What’s wrong with Magic’s offense vs. Cavs? Plenty. And here are some fixes | Analysis

A call came from a big Magic fan, and longtime friend and best man at my wedding: “Why is Gary Harris still playing? He gets me nothing.”

While true — Harris went scoreless in 33 minutes in Game 1 vs. Cleveland — the problems with this offense can’t be explained with plus-minus. This isn’t Keyshawn Johnson on FS1’s Undisputed or the NBA Countdown crew during halftime of an ESPN game, as the astute John Hollinger of The Athletic would say, poetry-slamming the boxscore.

Understanding what’s wrong can’t be explained by reeling off stats. Those numbers are a result of a bigger problem. There’s a chain reaction of symptoms that led to them that’s beyond Harris’ control. And it’s not the fault of any one player. And it can’t be explained with the cliche “be more aggressive.”

There’s levels to this.

(See my breakdown before this series started on what needed to happen to advance, based on the Magic’s four regular-season meetings with the Cavs, and it includes Harris’ 3-point shooting).

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Decision-making. Understanding the coverage and when it changes. Exploiting weaknesses. Not going into its teeth to get swallowed whole.

The Magic enter Games 3 and 4 Thursday and Saturday needing to flip the momentum of a series in which they’ve averaged less than 90 points a game.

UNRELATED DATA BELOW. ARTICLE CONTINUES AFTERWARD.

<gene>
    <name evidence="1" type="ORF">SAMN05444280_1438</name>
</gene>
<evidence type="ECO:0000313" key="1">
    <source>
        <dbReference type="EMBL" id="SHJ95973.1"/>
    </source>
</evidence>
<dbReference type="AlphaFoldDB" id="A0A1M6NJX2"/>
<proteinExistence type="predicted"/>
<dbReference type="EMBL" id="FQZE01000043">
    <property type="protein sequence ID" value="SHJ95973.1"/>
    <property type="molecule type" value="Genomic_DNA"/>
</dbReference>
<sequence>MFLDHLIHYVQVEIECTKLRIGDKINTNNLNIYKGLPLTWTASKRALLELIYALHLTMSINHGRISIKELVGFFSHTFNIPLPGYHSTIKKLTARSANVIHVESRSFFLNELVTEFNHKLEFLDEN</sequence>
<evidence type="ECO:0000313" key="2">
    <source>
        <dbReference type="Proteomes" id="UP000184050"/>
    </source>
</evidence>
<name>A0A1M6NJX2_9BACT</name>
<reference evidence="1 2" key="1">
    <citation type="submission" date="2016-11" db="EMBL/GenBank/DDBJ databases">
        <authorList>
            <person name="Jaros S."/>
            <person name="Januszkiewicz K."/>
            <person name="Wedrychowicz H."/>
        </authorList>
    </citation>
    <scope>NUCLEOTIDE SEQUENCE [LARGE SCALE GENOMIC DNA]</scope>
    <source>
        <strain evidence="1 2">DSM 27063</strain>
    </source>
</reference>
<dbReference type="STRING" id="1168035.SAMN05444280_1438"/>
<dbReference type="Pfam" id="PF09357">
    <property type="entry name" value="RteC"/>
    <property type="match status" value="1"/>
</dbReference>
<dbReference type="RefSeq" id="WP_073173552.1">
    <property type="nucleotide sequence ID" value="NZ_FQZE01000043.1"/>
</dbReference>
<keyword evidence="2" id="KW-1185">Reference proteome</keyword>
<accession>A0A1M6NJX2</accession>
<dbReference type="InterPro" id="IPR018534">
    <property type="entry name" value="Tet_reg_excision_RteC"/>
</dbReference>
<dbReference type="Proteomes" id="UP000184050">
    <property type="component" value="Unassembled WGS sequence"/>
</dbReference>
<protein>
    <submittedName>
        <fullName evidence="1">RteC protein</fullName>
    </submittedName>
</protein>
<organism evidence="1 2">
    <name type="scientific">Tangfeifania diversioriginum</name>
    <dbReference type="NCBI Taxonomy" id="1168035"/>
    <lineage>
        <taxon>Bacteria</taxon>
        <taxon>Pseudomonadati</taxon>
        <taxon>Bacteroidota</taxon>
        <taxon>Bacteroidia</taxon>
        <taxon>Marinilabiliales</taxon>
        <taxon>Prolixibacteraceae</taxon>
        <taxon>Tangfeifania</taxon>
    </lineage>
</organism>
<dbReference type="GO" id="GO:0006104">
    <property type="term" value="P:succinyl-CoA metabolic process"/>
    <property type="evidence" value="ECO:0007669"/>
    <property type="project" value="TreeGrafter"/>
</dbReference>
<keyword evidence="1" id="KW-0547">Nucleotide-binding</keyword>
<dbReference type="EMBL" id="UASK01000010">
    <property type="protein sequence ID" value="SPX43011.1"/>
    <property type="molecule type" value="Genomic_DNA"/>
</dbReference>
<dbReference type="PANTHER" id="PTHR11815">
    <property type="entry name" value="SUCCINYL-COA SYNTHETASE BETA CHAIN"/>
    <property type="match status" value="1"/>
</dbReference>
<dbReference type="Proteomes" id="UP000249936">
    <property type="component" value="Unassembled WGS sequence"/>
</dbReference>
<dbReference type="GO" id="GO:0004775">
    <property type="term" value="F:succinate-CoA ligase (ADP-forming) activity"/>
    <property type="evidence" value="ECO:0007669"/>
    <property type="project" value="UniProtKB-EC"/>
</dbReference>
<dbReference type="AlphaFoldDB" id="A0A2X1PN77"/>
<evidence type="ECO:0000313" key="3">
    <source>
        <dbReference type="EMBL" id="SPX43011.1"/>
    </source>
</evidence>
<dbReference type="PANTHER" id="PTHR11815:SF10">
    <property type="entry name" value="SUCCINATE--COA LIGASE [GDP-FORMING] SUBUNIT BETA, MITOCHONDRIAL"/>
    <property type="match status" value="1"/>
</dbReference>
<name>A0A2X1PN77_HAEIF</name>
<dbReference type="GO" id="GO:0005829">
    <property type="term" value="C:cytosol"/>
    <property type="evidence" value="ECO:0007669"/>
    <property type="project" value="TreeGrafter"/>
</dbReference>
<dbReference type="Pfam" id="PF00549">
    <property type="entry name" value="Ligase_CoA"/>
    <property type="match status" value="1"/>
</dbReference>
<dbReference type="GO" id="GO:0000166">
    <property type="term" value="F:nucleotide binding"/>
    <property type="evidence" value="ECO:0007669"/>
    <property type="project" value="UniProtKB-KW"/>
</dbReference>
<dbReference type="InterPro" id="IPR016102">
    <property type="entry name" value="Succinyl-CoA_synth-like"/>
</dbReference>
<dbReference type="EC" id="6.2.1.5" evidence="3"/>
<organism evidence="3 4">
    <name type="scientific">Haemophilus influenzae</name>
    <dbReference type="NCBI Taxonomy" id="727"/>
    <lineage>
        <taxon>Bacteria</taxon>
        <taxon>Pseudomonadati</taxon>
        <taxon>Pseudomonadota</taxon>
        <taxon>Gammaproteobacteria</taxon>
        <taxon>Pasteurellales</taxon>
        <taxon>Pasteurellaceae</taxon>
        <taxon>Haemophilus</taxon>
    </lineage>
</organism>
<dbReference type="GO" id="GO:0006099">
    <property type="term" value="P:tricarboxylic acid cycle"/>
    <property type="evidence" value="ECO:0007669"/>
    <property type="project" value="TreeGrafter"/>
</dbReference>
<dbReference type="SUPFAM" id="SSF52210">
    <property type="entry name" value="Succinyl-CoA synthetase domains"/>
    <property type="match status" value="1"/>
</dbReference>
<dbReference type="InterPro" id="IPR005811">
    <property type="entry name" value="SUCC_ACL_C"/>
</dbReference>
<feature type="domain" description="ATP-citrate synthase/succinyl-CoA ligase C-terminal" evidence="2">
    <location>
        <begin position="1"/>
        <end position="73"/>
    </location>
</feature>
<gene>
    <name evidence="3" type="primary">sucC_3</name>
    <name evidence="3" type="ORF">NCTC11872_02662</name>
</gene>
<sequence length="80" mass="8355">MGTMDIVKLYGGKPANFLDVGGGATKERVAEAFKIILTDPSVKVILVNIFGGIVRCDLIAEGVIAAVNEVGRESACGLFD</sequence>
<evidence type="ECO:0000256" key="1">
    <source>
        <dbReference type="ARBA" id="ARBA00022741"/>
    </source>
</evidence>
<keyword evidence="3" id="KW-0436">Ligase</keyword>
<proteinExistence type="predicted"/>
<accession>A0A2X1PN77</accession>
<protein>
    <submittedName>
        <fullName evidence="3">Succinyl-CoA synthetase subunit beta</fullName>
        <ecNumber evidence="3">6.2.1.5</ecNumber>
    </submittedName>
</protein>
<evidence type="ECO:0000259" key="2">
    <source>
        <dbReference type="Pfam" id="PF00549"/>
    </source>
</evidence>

So there’s no talk about defense here. They’ve held Cleveland below 100 points twice. That’s enough to win a playoff game, or at least get a split the first two games. The Magic have lost by double digits each time.

They’ve got to make the Cavs respect their offense to open up the flow. Sometimes it’s difficult to tell if they’re sitting in a zone — at one point they set up in a Pack Line alignment, only pressuring the ballhandler — or just unconcerned with Orlando shooting.

A repeat of this offensive effort will end their season in a sweep. Here are some (not all) of the problems and some possible solutions before tip at Kia Center:

Problem: Getting shooters in a rhythm immediately. Harris is a role player. He had difficulty in Game 1 because the ballhandlers didn’t find him. He was there, spotting up while Paolo Banchero and Franz Wagner and Cole Anthony drew help. After an offensive rebound, Banchero attacked a set defense with four in the paint. He went at Evan Mobley, an elite defender at 6-11, who also has help in the gap. The read should’ve been a skip pass to the opposite wing for Harris spotting up for a catch-and-shoot 3 (his strength). Darius Garland would’ve had to make a decision to defend Wagner’s cut to the basket or leave Harris on the weakside. Instead Banchero drove into traffic for a turnover.

Banchero went at Mobley again, but a dig from Donovan Mitchell up top forced him to pick up his dribble. The 6-8 Wagner tried to back down the smaller Mitchell with the ball, but Harris’ defender (Max Strus) helped one pass away. That made for an easy pass to where the defensive help initiated. Did Harris touch the ball? No. Wagner threw the ball the other way for Banchero to take a contested 3 over Mobley. That’s a bad miss.